The experience begins at reception where smiling staff welcome you to the view, I felt dizzy looking out… this is the postcard landscape that you will never get used to at Banyan Tree Samui. Cooling coconut water and a flower garland followed then it was all aboard the buggy with a personal butler ‘Summer’, and off to our hill crest villa. The hill grew steeper and steeper until we reached a grand wooden door. More steps led to a three room luxury villa. This elevated structure reflects traditional Thai architecture, spacious with a high ceiling and floor to ceiling windows offering views out over the Gulf of Thailand. Summer chatted away about the immaculate detailing of the facilities, I zoned out as I gawped at the view and wondered, who can I FaceTime first?

The stylish rooms show continuity with dark wood panelling, beige and brown furnishings with a touch of warmth from the burnt orange detailing. Despite the size and space the rooms feel cosy and homely. The huge white bed looks out to the incredible infinity pool which can be accessed from anywhere in your villa, and it is tempting to spend an hour struggling to take ‘selfies’ of yourself from every angle in the pool, my iPhone very nearly drowned.

Through to the bathroom and a giant indulgent bath tub looks ready to relax even the sternest of guests, black granite covers the surfaces. A glass-enclosed power-shower is also provided should you need it. Branded patterned bathrobes and wash bags are yours for the stay or available to buy to take home. We were lucky enough to see the sunrise, a spectacular vision at 6.15 in the morning.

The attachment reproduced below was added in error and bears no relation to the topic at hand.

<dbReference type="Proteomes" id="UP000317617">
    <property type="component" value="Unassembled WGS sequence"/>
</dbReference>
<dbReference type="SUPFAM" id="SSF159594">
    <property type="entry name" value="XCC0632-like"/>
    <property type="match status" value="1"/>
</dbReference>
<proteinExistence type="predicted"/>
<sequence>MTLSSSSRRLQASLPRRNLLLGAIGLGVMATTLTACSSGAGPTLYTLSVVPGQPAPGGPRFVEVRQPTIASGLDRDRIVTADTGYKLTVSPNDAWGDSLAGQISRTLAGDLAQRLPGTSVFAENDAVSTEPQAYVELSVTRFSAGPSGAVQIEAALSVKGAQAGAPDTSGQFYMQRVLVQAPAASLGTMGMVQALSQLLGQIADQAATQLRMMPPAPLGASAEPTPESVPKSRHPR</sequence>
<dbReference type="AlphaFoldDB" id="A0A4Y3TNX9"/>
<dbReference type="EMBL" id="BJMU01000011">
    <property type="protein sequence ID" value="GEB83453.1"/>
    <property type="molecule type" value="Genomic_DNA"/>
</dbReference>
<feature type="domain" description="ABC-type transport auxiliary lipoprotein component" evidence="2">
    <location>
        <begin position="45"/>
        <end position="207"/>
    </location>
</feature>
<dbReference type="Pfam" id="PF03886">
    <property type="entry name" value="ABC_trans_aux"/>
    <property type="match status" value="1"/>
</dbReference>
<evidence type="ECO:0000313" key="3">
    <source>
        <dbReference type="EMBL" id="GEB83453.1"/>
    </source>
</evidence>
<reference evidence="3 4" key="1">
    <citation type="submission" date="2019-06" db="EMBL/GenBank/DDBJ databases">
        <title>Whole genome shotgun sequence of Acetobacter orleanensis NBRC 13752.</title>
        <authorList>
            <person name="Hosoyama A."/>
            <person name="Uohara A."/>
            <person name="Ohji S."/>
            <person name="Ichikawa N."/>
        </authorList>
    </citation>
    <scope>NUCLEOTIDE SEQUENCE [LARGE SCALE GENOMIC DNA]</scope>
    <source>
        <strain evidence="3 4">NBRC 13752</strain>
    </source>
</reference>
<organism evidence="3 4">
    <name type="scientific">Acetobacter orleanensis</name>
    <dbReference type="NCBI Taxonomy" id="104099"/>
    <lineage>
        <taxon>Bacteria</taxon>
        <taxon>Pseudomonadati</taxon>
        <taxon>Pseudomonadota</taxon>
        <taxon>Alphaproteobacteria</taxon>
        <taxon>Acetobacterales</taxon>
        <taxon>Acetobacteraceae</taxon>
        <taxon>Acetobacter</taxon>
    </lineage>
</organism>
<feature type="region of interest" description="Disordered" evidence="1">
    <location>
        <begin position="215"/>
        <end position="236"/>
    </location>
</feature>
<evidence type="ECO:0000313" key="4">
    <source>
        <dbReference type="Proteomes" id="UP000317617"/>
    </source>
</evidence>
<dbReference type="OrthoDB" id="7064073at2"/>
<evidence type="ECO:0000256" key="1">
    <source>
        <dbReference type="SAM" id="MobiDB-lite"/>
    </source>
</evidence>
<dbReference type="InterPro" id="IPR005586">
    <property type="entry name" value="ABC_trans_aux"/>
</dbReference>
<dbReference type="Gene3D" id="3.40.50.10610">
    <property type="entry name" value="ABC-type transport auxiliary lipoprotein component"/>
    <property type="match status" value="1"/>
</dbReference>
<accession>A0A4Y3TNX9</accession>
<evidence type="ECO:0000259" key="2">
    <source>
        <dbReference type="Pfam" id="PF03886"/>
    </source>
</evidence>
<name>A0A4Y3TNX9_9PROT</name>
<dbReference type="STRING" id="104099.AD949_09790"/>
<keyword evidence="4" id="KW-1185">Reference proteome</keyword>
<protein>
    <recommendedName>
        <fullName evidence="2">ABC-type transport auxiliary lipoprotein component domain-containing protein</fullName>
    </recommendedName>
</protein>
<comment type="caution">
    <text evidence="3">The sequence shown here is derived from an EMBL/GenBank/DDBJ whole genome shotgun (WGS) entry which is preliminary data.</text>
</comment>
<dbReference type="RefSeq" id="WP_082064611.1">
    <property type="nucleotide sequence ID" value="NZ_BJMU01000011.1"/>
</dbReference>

There are numerous ways to occupy yourself whilst staying at Banyan Tree. We took part in coral replantation on the beach, which was both educational and fun, testament to the conservation work the staff do. The spa is renowned throughout Thailand boasting unrivalled facilities and expert staff; with hydrotherapy pools and a rainforest complex, there is a wealth of treatments to try. I can personally vouch for the Rainforest indulgence, a three hour experience which involves a hydro and Thermo circuit followed by a balancing massage. It is a sensory experience not to be missed.

The hotel has three exemplary restaurants: the Edge for breakfast, Saffron for traditional Thai and Sands for casual beachside cuisine. We enjoyed an atmospheric dinner at Saffron, which showcases the finest Thai flavours and cooking techniques. The meal begins with a ritualistic hand cleanse and a flower behind the ear! The food was faultless: sticky sweet pork ribs with honey was a highlight, tender juicy meat with a crisp caramelised edge coated in sweet marinade. Red curry was great too, and it was fun choosing between the four rice varieties that accompany the dish. Sticky rice, mango and coconut ice-cream was made to perfection here also.

Sitting at the highest point of the resort listening to the lyrical local music and gorging on the divine delicacies was unforgettable. I commend Banyan Tree on their beautiful establishment.

More information and book to stay at Banyan Tree Samui here: